4. Personal Discipline: Each team member must have the basic understanding of the process and the belief that it is for the good of the organization as well as him/her. This commitment to personal discipline ensures the sustained strength of the team over the long period in which kaizen is implemented.
5. Suggestions for Improvement: It is important that every member contributes through suggestions for improvement. In fact, it is advisable to evaluate the performance of the employees based on the value of the suggestions they provide as well as the extent to which they implement the suggestions of their juniors.
The main techniques used in Kaizen are PDCA, also known as Shewhart cycle or Deming cycle and 5 Whys.
PDCA stands for Plan-Do-Check-Act.
Plan: Once the expected output is known, the necessary objectives and processes are accordingly established. It is advisable to start on a small scale as a trial to verify the results.
Do: The plan is executed and data is collected for analysis according to the further steps.
Check: The expected results are compared with those obtained from “Do”. If required, these steps are repeated several times to observe the trend.
Act: The differences in the data are analyzed to get to the root causes (5 Whys could be used here) and corrective measures are taken to resolve them. This step also suggests whether or not more PDCA cycles will be required.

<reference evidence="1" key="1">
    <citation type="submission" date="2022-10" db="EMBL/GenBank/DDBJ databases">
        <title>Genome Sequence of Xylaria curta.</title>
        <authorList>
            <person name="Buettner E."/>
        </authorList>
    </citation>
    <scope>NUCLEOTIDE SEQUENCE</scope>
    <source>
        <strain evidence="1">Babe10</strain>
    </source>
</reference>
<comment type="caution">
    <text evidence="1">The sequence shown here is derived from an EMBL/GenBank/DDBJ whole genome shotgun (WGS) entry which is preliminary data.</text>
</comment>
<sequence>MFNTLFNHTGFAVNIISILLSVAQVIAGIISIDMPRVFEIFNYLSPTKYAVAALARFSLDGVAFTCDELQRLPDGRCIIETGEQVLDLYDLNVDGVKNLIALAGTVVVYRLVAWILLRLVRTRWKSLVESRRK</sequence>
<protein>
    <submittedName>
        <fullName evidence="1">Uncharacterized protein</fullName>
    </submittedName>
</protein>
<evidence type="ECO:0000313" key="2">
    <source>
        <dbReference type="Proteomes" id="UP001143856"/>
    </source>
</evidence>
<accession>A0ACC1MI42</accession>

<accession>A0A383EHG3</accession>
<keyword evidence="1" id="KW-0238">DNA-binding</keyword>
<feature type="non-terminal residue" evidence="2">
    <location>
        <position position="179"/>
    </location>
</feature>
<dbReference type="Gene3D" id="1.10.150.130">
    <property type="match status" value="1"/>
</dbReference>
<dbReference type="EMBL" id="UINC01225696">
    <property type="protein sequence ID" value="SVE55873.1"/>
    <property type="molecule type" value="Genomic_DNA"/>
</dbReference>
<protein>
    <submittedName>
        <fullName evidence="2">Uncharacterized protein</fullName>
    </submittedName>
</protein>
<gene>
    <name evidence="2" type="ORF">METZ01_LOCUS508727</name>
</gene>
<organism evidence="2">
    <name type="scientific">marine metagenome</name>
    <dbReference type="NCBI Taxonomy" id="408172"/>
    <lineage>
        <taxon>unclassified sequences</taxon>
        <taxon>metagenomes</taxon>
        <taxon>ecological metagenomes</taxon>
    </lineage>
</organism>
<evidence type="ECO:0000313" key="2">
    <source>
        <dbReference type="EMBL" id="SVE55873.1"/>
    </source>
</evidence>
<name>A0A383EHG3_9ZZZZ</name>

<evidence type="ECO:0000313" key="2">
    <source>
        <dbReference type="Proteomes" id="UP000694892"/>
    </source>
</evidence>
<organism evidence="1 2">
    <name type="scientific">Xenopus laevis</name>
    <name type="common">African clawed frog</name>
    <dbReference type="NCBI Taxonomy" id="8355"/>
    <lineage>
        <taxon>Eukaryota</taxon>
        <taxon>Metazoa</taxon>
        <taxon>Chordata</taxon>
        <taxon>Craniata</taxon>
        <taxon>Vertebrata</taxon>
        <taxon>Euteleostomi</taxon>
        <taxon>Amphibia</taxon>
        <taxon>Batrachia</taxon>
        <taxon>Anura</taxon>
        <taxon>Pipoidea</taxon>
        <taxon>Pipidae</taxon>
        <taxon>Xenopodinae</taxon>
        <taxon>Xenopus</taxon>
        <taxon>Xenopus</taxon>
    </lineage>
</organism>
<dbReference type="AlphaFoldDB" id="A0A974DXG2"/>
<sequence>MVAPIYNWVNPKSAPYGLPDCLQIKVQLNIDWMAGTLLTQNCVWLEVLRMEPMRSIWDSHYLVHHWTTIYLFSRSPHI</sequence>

5 Whys is a simple method to determine the root cause of a specific problem through repeated questioning. It can be visualized through fishbone diagram or Ishikawa diagram.
Kaizen is not limited to just such techniques. In most cases, it signifies a huge change in the corporate culture. To make it a success, the higher management doesn’t only need to work with the workforce as a team but also lead them by example. It should also be ensured that the suggestions received from the workforce are either implemented as soon as possible, or rejected with complete transparency. Further, each problem has to be looked at as an opportunity to improve. Kaizen can simply be expressed as a systematic way of finding, reporting and fixing problems.
Benefits of Kaizen
Though applicable in a huge variety of contexts, some of the common benefits of kaizen are:
1. Kaizen produces immediate and visible results. Though not very substantial, these improvements play an important role in the overall process by compounding into a large change and also by repeatedly strengthening the morale of the team members.
2. Being a way to lean thinking, kaizen has been very instrumental in reducing wastes in various forms like inventory, overproduction, waiting times, unnecessary transportation and motion and excess quality.
3. It also improves employee retention, production capacity, space utilization, use of capital, product quality etc.
WikipediaThe writer of this article, Akshay Agarwal is a PGP student of Indian Institute of Management, Raipur and has done his B.Tech from Indian Institute of Technology, Guwahati. Akshay holds a Green Belt Certification in Six Sigma.